Immunotherapy in cancer takes advantage of the exquisite specificity, potency, and flexibility of the immune system to eliminate alien tumor cells. It involves strategies to activate the entire immune defense, by unlocking mechanisms developed by tumor cells to escape from surrounding immune cells, as well as engineered antibody and cellular therapies. What is important to note is that these are therapeutics with curative potential. The earliest example of immune therapy is allogeneic stem cell transplantation, introduced in 1957, which is still an important modality in hematology, most notably in myeloid malignancies. In this review, we discuss developmental trends of immunotherapy in hematological malignancies, focusing on some of the strategies that we believe will have the most impact on future clinical practice in this field. In particular, we delineate novel developments for therapies that have already been introduced into the clinic, such as immune checkpoint inhibition and chimeric antigen receptor T-cell therapies. Finally, we discuss the therapeutic potential of emerging strategies based on T-cell receptors and adoptive transfer of allogeneic natural killer cells.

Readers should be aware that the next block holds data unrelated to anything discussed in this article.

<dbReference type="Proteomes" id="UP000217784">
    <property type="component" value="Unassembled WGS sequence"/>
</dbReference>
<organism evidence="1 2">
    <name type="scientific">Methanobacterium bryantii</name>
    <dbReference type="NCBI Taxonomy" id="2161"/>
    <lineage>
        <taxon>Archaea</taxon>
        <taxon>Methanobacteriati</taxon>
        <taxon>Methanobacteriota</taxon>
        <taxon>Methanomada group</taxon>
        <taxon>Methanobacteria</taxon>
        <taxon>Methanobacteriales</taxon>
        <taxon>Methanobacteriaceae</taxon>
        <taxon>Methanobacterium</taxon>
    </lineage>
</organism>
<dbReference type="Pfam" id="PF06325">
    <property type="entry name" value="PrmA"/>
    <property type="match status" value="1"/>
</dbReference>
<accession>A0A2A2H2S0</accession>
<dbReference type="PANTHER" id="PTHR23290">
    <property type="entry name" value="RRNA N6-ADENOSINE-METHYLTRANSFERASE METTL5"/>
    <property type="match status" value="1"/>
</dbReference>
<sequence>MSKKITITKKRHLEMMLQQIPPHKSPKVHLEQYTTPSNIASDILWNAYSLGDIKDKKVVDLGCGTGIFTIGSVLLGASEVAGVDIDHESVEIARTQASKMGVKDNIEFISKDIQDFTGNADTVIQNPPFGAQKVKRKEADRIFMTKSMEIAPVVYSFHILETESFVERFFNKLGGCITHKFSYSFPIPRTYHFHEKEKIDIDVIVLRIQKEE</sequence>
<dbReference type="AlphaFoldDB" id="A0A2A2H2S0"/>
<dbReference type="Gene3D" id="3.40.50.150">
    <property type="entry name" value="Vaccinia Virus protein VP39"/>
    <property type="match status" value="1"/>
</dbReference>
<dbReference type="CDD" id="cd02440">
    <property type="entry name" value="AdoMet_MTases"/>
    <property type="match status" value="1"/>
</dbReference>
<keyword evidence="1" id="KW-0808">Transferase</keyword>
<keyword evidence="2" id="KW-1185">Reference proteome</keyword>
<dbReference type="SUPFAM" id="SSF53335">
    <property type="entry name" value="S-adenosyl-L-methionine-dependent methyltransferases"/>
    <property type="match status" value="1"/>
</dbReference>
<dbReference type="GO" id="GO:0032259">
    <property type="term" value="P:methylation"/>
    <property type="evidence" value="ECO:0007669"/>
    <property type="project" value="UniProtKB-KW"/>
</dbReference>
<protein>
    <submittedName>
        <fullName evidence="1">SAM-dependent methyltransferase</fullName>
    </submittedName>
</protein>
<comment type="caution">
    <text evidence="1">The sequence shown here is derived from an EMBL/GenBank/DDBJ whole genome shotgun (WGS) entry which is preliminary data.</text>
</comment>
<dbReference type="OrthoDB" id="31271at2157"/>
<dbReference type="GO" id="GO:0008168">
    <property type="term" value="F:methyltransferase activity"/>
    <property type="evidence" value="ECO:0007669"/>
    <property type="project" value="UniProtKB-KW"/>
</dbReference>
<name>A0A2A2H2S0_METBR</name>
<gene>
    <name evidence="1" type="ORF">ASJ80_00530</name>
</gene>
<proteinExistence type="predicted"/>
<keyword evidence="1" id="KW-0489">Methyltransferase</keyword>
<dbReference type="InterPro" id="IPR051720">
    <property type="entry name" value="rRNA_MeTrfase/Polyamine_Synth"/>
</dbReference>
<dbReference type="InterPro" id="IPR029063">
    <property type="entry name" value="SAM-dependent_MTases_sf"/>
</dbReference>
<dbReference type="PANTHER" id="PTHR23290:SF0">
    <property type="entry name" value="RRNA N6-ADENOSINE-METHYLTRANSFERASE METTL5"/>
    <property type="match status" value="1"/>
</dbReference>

Keywords: NK-cell therapy; T-cell receptor; TriKEs; chimeric antigen receptor T cell; immune checkpoint inhibition; killer cell immunoglobulin-like receptors.
© 2021 The Authors. Journal of Internal Medicine published by John Wiley & Sons Ltd on behalf of Association for Publication of The Journal of Internal Medicine.